26 CFR 509.105 - Industrial and commercial profits.

§ 509.105 Industrial and commercial profits.
(a) General.
(1) Article III of the convention adopts the principle that an enterprise of one of the contracting States shall not be taxable by the other contracting State upon its industrial and commercial profits unless it is engaged in trade or business in the latter State through a permanent establishment situated therein. Accordingly, a Swiss enterprise is subject to United States tax upon its industrial and commercial profits, to the extent of such profits from sources within the United States, only if it is engaged in trade or business in the United States at some time during the taxable year through a permanent establishment situated therein.
(2) From the standpoint of the United States tax the article has application only to a Swiss enterprise and its industrial and commercial profits from sources within the United States. Thus, a nonresident alien individual who is a citizen of Switzerland, or a Swiss corporation or other entity, carrying on an enterprise which is not Swiss, is subject to tax on such income of such enterprise pursuant to section 871(c) or section 882(a), Internal Revenue Code of 1954, if such alien, corporation, or other entity has engaged in trade or business in the United States at any time during the taxable year, even though it has not had a permanent establishment therein at any time within such year.
(b) No United States permanent establishment. A Swiss enterprise is not subject to United States tax upon its industrial and commercial profits from sources within the United States, nor shall such profits be included in gross income, if it has not at any time during the taxable year engaged in trade or business in the United States through a permanent establishment situated therein. For example, if during the taxable year an enterprise carried on in Switzerland by a nonresident alien individual who is a resident of Switzerland, or by a Swiss corporation, were to sell merchandise, such as watches, dairy products, or liqueurs, in the United States through a commission agent or broker in the United States acting in the ordinary course of his business as such agent or broker, the profits arising from such sale would not be included in gross income and would be exempt from United States tax under Article III of the convention. Similarly, if during the taxable year such enterprise were to secure orders in the United States for such merchandise through its sales agents whose sole function in the United States is sales promotion, the orders being transmitted to Switzerland for acceptance, then the profits arising from such sales would not be included in gross income and would be exempt from United States tax.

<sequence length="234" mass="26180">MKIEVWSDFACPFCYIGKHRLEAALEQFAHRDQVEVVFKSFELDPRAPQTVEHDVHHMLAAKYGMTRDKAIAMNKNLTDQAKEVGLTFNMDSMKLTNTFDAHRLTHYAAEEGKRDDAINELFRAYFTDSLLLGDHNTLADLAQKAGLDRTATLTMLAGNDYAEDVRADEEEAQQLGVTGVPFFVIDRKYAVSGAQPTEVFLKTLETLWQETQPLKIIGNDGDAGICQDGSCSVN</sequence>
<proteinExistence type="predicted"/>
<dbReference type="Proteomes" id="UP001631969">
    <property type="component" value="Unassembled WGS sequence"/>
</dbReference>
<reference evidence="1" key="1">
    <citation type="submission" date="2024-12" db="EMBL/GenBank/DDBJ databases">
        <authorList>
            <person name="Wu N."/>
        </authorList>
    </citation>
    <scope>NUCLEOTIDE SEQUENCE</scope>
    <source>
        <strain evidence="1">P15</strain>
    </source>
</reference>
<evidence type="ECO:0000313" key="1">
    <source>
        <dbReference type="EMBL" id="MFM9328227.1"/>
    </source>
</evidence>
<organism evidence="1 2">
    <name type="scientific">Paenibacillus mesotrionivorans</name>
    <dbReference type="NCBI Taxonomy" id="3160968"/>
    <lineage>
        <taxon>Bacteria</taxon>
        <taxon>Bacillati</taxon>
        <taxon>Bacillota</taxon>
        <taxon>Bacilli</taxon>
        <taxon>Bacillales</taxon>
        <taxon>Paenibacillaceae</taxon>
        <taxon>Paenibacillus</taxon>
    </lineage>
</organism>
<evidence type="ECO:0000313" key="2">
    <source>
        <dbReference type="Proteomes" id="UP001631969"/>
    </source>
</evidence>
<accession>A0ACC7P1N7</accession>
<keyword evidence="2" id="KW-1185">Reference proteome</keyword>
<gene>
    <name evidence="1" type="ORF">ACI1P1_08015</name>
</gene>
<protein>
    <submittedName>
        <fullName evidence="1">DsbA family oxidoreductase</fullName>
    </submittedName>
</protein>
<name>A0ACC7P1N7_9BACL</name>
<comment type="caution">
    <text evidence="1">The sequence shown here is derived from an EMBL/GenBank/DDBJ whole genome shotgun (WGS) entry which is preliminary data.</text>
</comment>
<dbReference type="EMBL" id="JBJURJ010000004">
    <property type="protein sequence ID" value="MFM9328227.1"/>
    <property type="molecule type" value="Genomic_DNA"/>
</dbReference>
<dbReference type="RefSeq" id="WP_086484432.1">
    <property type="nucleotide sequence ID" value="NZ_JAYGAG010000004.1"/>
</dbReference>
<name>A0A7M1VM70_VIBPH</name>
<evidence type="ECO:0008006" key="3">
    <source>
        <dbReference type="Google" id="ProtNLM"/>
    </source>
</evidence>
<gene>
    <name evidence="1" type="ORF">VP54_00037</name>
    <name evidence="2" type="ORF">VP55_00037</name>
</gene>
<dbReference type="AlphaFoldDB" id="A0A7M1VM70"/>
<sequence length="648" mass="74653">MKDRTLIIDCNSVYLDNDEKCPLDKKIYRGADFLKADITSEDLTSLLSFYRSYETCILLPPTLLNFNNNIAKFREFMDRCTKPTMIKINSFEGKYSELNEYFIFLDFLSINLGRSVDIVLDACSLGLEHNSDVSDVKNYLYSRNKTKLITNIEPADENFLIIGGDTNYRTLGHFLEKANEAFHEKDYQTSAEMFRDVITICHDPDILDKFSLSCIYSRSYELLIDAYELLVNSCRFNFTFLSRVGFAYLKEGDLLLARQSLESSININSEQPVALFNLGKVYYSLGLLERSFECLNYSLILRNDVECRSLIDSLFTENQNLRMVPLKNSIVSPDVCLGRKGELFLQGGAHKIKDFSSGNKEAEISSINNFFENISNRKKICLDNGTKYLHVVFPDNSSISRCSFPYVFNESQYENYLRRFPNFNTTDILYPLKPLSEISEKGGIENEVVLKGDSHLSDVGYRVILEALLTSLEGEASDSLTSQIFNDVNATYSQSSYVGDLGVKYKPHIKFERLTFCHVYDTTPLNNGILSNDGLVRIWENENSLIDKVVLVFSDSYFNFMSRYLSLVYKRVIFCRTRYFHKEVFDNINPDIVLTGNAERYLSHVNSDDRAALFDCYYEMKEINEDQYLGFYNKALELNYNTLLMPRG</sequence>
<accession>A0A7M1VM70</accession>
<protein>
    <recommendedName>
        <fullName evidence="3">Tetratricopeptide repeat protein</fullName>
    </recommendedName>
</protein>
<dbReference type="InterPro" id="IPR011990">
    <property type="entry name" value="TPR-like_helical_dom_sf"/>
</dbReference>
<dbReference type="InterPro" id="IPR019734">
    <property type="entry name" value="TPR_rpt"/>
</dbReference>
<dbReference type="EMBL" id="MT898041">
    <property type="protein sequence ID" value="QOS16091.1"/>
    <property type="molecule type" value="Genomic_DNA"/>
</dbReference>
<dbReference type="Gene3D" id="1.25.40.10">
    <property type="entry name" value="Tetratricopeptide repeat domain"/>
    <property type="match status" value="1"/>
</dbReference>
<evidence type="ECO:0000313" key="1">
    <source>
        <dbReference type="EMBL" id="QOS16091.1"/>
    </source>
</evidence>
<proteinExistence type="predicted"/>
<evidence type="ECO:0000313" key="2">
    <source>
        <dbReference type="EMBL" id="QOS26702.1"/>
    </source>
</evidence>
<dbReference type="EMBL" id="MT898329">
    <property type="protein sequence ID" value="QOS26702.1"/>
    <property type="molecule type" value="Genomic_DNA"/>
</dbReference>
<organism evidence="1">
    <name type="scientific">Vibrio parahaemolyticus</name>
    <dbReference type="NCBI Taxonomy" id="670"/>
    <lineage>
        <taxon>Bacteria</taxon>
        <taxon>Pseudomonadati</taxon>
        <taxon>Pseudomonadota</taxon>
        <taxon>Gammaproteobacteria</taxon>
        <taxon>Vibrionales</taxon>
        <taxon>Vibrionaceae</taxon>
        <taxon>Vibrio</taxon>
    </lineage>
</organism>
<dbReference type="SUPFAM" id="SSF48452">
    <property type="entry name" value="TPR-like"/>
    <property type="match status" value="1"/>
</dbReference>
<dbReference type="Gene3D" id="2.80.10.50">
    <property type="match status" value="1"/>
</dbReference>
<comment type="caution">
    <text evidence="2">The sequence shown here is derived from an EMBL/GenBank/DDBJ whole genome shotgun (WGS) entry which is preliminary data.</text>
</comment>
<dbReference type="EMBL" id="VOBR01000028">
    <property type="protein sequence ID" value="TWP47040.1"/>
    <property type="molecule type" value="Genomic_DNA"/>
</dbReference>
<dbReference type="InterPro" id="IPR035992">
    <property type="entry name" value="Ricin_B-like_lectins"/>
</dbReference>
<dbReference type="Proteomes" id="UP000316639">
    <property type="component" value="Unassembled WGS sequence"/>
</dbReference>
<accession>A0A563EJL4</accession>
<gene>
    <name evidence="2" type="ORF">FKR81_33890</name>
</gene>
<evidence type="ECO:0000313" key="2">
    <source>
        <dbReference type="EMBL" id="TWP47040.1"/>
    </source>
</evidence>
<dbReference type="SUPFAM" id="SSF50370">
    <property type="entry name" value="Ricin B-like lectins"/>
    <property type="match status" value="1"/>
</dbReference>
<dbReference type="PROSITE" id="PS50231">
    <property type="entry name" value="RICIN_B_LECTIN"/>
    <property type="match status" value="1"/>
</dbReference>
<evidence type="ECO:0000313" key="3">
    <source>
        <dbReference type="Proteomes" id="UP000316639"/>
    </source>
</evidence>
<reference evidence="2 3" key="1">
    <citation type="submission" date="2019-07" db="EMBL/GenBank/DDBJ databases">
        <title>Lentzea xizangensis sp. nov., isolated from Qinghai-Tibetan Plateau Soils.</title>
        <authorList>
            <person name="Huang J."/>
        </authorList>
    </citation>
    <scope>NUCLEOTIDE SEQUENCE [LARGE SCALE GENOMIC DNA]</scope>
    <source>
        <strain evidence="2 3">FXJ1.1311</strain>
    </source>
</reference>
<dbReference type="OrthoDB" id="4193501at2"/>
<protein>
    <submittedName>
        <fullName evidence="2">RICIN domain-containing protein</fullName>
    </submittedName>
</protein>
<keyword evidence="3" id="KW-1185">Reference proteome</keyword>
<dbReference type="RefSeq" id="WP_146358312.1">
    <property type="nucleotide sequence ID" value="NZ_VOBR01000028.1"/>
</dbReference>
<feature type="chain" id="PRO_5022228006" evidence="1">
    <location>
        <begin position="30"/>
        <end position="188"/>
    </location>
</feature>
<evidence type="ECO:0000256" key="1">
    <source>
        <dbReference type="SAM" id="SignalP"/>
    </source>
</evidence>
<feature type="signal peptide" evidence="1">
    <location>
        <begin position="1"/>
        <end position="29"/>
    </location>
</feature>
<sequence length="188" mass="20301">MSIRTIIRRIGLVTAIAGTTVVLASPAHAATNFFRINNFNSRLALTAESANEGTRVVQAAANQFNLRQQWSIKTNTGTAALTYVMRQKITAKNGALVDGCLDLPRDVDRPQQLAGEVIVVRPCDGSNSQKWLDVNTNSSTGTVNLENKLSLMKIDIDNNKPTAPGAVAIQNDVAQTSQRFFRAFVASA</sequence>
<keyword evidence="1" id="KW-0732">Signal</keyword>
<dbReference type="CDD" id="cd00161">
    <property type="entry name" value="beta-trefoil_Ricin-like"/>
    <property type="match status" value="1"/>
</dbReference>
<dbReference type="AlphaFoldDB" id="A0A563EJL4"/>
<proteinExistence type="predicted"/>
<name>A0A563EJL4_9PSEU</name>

(c) United States permanent establishment—
(1) General. A Swiss enterprise is subject to United States tax upon its industrial and commercial profits from sources within the United States to the same extent as are nonresident aliens or foreign corporations which are subject to tax pursuant to section 871(c) or section 882(a), Internal Revenue Code of 1954, if such enterprise has at any time during the taxable year engaged in trade or business in the United States through a permanent establishment situated therein. If it is so engaged, it is subject to United States tax upon its entire income from sources within the United States except to the extent otherwise exempt from United States tax.
(2) Allocation of profits. In the determination of the income taxable to such enterprise for purposes of the United States tax, all industrial and commercial profits from sources within the United States shall be deemed to be allocable to the permanent establishment in the United States. Hence, if a Swiss enterprise which has a permanent establishment in the United States at some time during the taxable year were to sell in the United States, through a commission agent therein acting in the ordinary course of his business as such, merchandise which has been produced in Switzerland, the profits arising from such sale would be allocable to the permanent establishment to the extent they are derived from sources within the United States, even though the sale is made independently of the permanent establishment.
(3) Independent basis. The industrial and commercial profits of the permanent establishment in the United States shall be determined as if the establishment were an independent enterprise engaged in the same or similar activities under the same or similar conditions and dealing at arm's length, or on an independent basis, with the enterprise of which it is a permanent establishment.

Title 26 published on 2013-04-01

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